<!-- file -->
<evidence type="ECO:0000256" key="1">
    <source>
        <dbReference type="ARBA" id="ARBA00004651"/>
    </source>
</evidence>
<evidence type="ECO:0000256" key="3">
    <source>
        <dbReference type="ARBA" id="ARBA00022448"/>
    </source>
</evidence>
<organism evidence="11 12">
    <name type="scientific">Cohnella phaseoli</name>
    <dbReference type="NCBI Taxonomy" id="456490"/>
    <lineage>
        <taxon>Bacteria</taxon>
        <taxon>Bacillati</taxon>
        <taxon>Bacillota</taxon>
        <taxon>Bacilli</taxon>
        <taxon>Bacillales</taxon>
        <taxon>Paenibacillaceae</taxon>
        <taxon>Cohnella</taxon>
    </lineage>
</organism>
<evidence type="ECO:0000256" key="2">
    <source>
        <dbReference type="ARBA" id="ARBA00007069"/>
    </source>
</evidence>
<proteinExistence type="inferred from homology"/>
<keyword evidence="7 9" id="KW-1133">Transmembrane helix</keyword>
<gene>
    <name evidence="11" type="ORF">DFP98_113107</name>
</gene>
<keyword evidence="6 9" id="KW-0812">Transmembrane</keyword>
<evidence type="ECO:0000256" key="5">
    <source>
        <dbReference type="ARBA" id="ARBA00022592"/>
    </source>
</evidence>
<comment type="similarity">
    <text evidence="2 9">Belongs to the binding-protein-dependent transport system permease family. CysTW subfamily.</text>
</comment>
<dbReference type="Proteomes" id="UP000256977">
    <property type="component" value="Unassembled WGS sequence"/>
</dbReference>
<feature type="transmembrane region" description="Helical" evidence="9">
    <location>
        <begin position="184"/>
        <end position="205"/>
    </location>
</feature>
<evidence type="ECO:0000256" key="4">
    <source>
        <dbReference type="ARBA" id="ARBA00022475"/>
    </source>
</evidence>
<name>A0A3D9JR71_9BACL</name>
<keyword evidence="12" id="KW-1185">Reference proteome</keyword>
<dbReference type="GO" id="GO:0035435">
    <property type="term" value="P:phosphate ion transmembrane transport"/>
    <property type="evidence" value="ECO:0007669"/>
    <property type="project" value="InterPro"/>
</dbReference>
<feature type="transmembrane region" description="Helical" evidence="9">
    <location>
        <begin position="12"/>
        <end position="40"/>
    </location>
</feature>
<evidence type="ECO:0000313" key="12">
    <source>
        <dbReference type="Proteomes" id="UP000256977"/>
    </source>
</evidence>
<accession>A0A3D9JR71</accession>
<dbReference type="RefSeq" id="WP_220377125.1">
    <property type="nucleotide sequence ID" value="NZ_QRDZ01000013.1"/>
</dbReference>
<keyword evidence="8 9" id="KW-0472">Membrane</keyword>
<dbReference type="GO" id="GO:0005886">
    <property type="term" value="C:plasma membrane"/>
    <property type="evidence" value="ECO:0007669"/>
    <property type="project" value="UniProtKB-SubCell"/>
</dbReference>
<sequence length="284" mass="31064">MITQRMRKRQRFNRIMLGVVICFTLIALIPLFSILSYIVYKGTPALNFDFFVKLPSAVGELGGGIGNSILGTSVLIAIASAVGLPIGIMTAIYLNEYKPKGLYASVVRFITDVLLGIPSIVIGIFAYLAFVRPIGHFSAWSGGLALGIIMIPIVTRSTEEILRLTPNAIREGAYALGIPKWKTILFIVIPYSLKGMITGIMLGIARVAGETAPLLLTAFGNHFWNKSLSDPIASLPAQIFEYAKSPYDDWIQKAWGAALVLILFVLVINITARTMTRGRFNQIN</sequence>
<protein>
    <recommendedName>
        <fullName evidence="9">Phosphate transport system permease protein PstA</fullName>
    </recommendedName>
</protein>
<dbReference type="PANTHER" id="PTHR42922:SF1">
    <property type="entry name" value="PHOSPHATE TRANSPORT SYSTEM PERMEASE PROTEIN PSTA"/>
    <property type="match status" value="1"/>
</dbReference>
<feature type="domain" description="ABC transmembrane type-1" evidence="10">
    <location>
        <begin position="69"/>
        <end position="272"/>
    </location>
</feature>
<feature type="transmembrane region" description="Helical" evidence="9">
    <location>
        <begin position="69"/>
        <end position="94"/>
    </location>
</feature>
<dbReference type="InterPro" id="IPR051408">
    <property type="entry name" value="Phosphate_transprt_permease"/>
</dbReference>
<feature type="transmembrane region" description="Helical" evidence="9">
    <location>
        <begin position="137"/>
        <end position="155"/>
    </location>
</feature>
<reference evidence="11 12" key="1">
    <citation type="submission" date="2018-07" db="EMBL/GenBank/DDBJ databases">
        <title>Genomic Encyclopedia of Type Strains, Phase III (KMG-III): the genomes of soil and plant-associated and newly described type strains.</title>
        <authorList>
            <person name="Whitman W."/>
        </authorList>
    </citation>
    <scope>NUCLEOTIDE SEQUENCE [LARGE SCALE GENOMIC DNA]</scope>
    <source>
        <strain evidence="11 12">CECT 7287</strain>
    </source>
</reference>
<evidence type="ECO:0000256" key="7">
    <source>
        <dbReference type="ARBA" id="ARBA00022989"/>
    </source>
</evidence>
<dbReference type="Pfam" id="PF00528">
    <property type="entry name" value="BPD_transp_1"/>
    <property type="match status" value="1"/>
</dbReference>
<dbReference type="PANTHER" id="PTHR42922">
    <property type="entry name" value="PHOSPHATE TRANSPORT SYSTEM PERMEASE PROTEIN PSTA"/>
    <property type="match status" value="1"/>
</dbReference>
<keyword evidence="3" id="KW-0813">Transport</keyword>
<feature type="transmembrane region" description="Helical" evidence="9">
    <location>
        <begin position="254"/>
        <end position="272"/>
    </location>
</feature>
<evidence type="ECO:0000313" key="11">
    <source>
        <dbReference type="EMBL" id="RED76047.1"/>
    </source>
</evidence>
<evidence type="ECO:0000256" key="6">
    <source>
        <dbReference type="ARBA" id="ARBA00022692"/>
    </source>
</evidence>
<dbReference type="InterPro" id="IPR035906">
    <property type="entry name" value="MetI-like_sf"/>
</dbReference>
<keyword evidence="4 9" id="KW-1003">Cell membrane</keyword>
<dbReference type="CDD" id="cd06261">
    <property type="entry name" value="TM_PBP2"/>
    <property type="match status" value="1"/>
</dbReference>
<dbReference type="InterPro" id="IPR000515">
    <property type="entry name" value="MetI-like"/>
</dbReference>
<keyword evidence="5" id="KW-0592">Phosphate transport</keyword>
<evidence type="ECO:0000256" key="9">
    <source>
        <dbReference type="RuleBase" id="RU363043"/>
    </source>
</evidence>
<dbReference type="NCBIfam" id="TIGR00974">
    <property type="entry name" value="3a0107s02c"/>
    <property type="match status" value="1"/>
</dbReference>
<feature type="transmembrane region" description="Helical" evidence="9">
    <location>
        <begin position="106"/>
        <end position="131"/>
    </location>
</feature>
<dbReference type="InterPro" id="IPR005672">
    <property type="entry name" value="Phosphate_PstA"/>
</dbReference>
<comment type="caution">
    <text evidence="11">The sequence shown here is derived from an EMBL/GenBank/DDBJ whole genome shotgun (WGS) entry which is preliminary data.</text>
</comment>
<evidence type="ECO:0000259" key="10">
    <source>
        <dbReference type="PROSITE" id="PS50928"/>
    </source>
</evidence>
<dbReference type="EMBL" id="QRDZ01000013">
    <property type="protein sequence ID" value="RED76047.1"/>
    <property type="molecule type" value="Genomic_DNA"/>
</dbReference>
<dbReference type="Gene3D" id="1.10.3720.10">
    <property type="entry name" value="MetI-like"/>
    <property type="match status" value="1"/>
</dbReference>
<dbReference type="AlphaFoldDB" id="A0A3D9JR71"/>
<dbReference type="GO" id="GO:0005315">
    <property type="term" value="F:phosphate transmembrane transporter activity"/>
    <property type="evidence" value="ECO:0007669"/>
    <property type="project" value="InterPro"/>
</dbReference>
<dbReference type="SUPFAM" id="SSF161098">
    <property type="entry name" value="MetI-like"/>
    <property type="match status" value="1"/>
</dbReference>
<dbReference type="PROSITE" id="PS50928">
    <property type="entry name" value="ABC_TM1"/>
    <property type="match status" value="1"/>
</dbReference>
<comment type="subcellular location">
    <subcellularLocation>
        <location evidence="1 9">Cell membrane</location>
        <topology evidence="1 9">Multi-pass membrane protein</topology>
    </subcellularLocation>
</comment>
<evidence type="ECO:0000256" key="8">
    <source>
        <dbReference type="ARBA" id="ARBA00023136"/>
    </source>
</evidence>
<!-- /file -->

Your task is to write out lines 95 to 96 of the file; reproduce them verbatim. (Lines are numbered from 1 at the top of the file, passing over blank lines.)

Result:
<feature type="domain" description="ABC transmembrane type-1" evidence="10">
    <location>